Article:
Oh, look… June! And there was something I was forgetting… ah, right: those thirty posts I write every year in June. That again. For the fifth year in a row I’m back to a month of daily blogging: each day a new post on a new topic, but on the same blog-per-day topic as last year, creating another set of Those 30 Posts in June. Today, that post just happens to be about something that I’ve:
Despite being born in Canada, at some level I think I still identify a bit as an immigrant. After all, our family has only really been in these parts, what, ninety or a hundred years at most? Most of those years I have not even been around for, and most of the ones for which I was I tend to take mostly for granted. I say that I still identify a bit as an immigrant because so often in this multicultural blend of nationalities, we are carefully prodded to tag ourselves with this idea of ancestry and defining where our grandparents or great-grandparents came from: I’m a little bit Dutch and a little bit German and a little bit Irish, all blended together into a well-established Canadian mutt. I don’t necessarily identify with any of those ancestral homelands, but occasionally we’re reminded that in the grand scheme of things we’re still newcomers, too.
And occasionally we’re reminded of not only the nature of this society in which we live, but the value it can hold for others who are not (yet) part of it.
This morning (and running into and through lunchtime) I had the honour of hanging out with our neighbors and friends who, at about 1 pm mountain standard time, crossed the finish line of a seven year long journey to Canadian Citizenship… a thing that I was handed without any extra effort whatsoever about a nanosecond after exiting the womb in the mid-seventies… a thing which they’ve worked for, planned for, moved for, queued for, and probably lost immeasurable quantities of sleep, opportunity, resources, and so many other things I would neither fathom nor fully appreciate.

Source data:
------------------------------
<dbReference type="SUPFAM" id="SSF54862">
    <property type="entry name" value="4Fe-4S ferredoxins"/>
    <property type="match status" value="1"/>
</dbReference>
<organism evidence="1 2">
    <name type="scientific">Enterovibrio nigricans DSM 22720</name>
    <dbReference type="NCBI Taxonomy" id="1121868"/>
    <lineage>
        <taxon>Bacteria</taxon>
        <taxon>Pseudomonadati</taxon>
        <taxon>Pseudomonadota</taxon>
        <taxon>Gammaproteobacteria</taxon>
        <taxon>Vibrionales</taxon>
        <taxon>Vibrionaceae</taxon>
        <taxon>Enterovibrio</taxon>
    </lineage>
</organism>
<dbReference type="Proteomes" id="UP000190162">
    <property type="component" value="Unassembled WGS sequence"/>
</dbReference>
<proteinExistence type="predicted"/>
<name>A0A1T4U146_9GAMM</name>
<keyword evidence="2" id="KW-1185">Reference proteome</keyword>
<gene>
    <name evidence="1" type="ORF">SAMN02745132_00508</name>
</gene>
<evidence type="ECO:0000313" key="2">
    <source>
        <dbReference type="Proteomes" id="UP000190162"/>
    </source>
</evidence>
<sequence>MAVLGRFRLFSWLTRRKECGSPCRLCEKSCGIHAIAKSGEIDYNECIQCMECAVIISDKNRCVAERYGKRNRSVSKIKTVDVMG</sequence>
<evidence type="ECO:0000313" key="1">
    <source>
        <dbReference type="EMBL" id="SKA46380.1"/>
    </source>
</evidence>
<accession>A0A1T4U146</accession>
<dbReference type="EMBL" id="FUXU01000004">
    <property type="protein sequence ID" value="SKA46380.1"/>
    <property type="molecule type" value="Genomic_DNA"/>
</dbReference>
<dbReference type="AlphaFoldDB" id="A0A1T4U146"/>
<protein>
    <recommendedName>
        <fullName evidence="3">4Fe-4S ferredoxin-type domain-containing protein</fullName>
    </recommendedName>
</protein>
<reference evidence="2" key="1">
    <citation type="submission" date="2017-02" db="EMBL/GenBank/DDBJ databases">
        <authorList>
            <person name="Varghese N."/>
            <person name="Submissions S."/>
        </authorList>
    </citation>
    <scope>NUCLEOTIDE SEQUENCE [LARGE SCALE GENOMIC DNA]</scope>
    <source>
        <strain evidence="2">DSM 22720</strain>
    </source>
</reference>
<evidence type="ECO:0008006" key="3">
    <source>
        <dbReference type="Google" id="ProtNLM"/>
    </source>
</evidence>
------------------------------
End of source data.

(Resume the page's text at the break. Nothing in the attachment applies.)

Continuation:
We attended, we and some of their other friends who happened to work downtown and who could take a long lunch break to welcome the country’s newest members, along with a small auditorium of other onlookers and a hundred and twenty-two new Canadians.
It was a government affair, so of course there was queuing, paperwork, ceremony, waiting, speeches, formality, ringing iPhones, crying babies, and photo ops. But in the end it was all about little more than handing out a very tangible piece of legal paper… and something more ineffable known as national identity.
All-in-all it made me a little bit proud and a little bit patriotic, too.